Can You Trust Your Financial Advisor?

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By on July 24, 2007 in Retirement with 0 Comments

One would think that the author of such books as Ernst & Young’s Personal Financial Planning Guide and Ernst & Young’s Retirement Planning Guide would be a trustworthy source of information.  Not necessarily so.  On May 30th, a grand jury indicted Martin Nissenbaum, an Ernst & Young partner, on eight counts of tax evasion, conspiracy to defraud the Internal Revenue Service and other charges.

The scheme that Nissenbaum and three other current or former E&Y partners were indicted for was the sale of fraudulent tax shelters to high-income investors.  Those of us who are current or retired federal employees will never get caught in such schemes as this one. Nevertheless, we need to exercise caution in selecting financial advisors.  What are some of the things of which we should be aware?  The following list is not meant to be all-inclusive.

  • Be wary when the first question asked by a financial planner is “How much do you have to invest?”.  This indicates that the planner is thinking first and foremost of him/herself.  A good planner should be interested in your goals and dreams, and should ask you questions designed to help you figure out where you’re going and how much it will take to get you there.
  • Understand how your financial advisor is compensated.  If they are compensated by commission, that has the potential to color their advice.
  • Try to find a planner that understands federal benefits.  The following items are particularly important.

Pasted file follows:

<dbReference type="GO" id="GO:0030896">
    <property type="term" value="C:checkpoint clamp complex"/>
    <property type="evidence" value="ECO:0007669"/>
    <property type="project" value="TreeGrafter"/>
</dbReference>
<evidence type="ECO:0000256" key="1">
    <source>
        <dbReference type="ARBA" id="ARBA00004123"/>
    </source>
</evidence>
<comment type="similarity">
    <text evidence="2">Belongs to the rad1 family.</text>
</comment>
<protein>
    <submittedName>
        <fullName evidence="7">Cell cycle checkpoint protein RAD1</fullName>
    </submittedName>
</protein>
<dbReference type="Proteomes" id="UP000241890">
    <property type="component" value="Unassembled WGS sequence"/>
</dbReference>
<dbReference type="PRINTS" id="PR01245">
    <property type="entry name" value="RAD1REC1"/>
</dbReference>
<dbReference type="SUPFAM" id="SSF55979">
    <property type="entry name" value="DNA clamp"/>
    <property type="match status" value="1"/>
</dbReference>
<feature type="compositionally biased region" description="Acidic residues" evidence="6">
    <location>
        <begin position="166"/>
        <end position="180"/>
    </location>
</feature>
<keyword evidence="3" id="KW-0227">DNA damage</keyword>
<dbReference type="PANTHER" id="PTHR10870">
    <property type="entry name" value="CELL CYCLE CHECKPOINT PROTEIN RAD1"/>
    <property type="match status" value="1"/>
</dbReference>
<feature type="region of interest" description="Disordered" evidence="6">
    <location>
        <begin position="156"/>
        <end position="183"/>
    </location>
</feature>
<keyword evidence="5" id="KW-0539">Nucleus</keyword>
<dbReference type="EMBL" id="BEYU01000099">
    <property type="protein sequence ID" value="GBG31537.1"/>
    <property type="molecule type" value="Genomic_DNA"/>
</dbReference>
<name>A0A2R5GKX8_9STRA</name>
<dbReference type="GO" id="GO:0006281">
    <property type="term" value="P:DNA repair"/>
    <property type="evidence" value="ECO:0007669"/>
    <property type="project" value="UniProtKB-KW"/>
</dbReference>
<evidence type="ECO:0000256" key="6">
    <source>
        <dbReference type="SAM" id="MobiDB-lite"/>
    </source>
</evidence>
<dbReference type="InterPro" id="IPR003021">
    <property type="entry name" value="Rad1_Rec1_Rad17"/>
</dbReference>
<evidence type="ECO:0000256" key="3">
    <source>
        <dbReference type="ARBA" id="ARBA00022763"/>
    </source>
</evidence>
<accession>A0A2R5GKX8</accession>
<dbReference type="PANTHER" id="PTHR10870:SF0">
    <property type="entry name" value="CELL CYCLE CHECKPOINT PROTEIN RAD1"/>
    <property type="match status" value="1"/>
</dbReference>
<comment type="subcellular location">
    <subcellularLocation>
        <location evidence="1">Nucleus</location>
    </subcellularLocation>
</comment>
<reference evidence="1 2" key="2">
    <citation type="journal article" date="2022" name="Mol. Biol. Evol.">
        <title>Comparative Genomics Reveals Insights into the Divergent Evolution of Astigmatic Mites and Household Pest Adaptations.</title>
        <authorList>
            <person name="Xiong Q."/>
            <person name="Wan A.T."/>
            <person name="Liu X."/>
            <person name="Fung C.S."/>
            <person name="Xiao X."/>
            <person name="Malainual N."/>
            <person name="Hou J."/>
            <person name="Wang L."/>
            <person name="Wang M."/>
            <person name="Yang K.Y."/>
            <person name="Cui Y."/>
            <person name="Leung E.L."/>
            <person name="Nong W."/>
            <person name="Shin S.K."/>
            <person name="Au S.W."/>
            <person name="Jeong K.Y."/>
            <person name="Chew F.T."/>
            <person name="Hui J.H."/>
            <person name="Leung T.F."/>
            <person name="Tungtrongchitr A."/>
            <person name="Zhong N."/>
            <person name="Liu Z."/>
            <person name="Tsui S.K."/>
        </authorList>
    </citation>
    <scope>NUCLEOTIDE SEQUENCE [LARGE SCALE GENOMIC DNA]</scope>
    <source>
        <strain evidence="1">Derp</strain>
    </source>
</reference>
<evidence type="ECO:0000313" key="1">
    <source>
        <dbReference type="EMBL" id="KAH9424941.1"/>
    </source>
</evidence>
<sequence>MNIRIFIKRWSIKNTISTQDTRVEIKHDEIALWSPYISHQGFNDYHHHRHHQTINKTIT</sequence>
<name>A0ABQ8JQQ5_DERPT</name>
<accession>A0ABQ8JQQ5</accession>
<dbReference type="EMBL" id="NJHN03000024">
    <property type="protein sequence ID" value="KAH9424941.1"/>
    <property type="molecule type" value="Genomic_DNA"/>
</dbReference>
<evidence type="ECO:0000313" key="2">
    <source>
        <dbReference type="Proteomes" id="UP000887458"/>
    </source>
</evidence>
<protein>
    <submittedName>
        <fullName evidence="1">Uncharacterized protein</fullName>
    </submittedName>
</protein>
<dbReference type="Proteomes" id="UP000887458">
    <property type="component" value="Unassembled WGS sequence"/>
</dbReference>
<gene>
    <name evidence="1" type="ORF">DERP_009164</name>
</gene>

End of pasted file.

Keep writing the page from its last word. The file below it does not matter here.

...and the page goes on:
• You must elect a survivor annuity to ensure that your spouse will have access to federal health insurance, should you die first after retirement.  Be concerned if a planner suggests you not elect a survivor annuity in favor of buying a life insurance policy.  Having said that, there are some situations (e.g., being married to another fed, or someone else entitled to post-retirement health insurance in their own right, etc.) that might make life insurance attractive.
  • As a federal retiree (either CSRS or FERS) you will derive a large portion of your income from annuities.  Both your federal annuity and Social Security will last you for the rest of your life and are indexed for inflation. You might not want to (or need to) annuitize any more of your retirement savings.
  • Check out your advisor. If is is a Certified Financial Planner, check with the organization that registers CFPs.  Either the Securities and Exchange Commission, or your state keeps disciplinary records on financial planners.  See if yours is listed.

An ounce of prevention is worth a pound of cure when it comes to protecting your finances.

Agencies can request to have John Grobe, or another of Federal Career Experts' qualified instructors, deliver a retirement or transition seminar to their employees. FCE instructors are not financial advisers and will not sell or recommend financial products to class participants. Agency Benefits Officers can contact John Grobe at [email protected] to discuss schedules and costs.

© 2019 John Grobe. All rights reserved. This article may not be reproduced without express written consent from John Grobe.


About the Author

John Grobe is President of Federal Career Experts, a consulting firm that specializes in federal retirement and career transition issues. He is also affiliated with TSP Safety Net. John retired from federal service after 25 years of progressively more responsible human resources positions. He is the author of Understanding the Federal Retirement Systems and Career Transition: A Guide for Federal Employees, both published by the Federal Management Institute. Federal Career Experts provides pre-retirement seminars for a wide variety of federal agencies.